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Sperber, A. N., Elmore, A. C., Crow, M. L., & Cawlfield, J. D. (2012). Performance evaluation of energy efficient lighting associated with renewable energy applications. Renewable Energy, 44, 423–430.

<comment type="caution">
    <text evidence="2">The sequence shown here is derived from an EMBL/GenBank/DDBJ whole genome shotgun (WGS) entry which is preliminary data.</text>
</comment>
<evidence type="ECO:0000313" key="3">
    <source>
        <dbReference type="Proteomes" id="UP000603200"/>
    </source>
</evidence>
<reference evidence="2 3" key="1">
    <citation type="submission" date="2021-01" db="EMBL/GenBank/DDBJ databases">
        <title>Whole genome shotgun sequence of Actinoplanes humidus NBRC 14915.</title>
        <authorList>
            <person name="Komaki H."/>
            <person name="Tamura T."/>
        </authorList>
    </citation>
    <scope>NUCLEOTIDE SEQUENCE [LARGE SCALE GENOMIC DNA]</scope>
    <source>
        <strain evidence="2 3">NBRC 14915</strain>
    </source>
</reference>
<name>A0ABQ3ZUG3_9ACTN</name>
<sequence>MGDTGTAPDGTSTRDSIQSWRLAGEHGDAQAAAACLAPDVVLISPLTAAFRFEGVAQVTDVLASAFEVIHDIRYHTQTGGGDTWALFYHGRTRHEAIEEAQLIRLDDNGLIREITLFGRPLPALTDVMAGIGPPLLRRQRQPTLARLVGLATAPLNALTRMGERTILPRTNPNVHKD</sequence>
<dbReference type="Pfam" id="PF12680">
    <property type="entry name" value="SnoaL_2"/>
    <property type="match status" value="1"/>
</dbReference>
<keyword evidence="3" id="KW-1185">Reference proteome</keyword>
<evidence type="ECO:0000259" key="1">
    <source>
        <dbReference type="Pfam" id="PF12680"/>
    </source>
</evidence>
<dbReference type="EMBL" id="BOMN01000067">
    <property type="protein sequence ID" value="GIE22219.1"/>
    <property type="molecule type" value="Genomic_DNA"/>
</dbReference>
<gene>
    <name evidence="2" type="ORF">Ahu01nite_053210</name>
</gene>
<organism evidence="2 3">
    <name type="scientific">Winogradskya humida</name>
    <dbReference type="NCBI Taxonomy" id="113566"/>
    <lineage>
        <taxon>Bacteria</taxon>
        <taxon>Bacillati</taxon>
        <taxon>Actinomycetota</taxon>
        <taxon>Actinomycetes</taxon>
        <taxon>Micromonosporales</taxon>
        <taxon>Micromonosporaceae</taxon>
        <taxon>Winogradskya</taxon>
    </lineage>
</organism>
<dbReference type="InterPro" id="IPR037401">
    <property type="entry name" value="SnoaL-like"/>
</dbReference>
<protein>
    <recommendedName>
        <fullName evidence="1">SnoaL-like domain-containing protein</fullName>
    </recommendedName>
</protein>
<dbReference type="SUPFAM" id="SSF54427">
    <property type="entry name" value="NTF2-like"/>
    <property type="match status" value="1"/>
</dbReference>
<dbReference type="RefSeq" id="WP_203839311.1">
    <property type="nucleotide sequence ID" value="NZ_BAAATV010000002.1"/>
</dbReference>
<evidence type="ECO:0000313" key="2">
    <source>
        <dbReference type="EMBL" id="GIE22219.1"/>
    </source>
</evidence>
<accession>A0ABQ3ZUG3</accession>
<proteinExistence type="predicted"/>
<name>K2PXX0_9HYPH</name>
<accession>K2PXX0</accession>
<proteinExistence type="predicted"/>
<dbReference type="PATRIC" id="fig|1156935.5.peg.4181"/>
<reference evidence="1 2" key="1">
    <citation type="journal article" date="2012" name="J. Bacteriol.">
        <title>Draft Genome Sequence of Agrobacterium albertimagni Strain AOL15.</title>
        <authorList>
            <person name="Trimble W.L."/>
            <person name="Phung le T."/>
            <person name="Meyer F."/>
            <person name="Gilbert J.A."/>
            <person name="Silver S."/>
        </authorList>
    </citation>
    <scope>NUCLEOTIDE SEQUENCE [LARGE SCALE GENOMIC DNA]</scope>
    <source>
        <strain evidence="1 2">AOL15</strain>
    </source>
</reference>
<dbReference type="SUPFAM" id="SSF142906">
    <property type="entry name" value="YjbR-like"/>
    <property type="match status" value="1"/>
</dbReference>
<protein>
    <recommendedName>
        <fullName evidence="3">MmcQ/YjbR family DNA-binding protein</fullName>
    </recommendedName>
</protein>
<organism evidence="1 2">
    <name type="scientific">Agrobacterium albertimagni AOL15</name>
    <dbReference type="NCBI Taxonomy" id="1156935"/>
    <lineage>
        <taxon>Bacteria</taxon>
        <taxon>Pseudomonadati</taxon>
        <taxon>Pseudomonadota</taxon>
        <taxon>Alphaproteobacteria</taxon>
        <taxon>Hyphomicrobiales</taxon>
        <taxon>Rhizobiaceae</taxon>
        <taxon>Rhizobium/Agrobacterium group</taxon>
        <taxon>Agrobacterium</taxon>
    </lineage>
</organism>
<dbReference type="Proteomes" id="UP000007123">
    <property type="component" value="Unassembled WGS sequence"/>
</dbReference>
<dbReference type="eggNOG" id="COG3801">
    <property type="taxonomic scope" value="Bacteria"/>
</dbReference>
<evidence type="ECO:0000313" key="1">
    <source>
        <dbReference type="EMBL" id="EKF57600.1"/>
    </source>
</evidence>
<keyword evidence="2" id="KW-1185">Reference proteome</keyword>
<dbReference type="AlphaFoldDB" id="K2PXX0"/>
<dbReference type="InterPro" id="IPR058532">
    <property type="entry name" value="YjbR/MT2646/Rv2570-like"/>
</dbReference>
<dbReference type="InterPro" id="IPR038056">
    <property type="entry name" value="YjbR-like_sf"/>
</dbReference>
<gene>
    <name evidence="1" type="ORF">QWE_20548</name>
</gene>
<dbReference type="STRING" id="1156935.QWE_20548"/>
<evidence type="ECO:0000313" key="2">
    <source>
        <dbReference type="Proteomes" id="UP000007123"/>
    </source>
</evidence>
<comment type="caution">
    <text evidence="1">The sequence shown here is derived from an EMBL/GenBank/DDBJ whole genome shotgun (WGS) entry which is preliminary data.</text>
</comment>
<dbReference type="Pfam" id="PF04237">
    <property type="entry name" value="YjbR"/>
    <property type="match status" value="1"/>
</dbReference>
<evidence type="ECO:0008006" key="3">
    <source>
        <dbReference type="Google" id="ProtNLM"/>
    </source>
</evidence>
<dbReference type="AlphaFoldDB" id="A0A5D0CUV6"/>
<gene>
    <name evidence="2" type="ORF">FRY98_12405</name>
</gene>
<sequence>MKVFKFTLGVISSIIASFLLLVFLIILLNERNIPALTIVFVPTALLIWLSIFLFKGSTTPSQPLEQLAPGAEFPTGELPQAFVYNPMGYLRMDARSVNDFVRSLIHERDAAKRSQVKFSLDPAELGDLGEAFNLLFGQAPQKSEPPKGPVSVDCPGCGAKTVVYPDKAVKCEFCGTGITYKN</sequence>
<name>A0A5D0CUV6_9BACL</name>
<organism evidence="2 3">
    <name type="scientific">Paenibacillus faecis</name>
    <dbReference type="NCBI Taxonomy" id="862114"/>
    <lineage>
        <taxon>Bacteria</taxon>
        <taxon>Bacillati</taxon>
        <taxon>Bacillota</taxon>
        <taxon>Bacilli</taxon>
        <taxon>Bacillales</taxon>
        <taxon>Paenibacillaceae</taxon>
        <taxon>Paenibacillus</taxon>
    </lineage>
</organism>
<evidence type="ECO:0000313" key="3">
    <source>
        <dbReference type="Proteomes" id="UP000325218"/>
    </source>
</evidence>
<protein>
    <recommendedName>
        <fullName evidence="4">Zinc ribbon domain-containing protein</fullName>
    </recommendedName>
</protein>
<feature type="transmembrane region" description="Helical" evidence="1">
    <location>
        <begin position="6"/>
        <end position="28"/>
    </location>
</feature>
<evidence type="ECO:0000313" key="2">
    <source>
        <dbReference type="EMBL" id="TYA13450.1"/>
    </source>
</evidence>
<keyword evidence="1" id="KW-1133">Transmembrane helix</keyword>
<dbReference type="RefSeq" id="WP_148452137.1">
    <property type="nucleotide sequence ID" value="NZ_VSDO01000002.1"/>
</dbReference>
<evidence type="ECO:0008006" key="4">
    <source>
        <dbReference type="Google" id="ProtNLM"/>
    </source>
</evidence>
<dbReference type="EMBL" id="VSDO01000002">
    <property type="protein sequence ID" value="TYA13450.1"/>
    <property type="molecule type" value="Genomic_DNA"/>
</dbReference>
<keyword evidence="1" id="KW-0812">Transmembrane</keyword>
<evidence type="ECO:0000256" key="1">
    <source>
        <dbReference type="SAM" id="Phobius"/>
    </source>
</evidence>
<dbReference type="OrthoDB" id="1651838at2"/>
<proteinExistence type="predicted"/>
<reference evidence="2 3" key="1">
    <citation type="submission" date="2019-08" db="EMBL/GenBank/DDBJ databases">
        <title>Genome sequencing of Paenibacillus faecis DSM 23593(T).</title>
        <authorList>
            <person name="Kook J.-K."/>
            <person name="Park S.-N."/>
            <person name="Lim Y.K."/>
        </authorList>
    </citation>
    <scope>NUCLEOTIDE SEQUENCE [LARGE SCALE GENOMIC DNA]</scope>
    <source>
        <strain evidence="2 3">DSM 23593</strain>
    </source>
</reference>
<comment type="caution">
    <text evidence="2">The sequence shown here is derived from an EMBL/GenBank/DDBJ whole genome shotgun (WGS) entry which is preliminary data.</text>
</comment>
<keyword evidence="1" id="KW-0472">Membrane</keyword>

Abstract: Energy efficiency is a primary consideration when designing off-grid renewable energy systems including portable micro-grids. This study focuses on characterizing the potential benefits associated with using energy efficient exterior area lighting commonly associated with remote installations. Light emitting diode (LED) luminaires are becoming more commercially available, and this study compares two LED products designed for exterior lighting to traditional metal halide lamps. The characterization focuses on the use of a diesel generator, battery bank, and a bank of ultra capacitors (UCAPs) to power the lights because these systems are also used to generate or store energy at renewable energy-powered micro-grids. This field-based study quantifies the illuminance provided by each lighting system, diesel consumption rates associated with powering the lights and/or charging the batteries and UCAPs, and the time of operation for each lighting system when powered by a single discharge cycle of the batteries and UCAPs. The energy efficiency benefit of the LED luminaires is offset by their lower illuminance. However, a comparison of lighting standards for specific purposes such as security lighting indicates that LEDs may be appropriate for applications where a metal halide system would provide significantly more illumination than required at a much higher energy cost. For those purposes where higher levels of illuminance are required, the data presented in the paper may be useful in designing a renewable energy-powered micro-grid that uses multiple LED fixtures to illuminate an exterior area that is currently illuminated by a single metal halide light stand.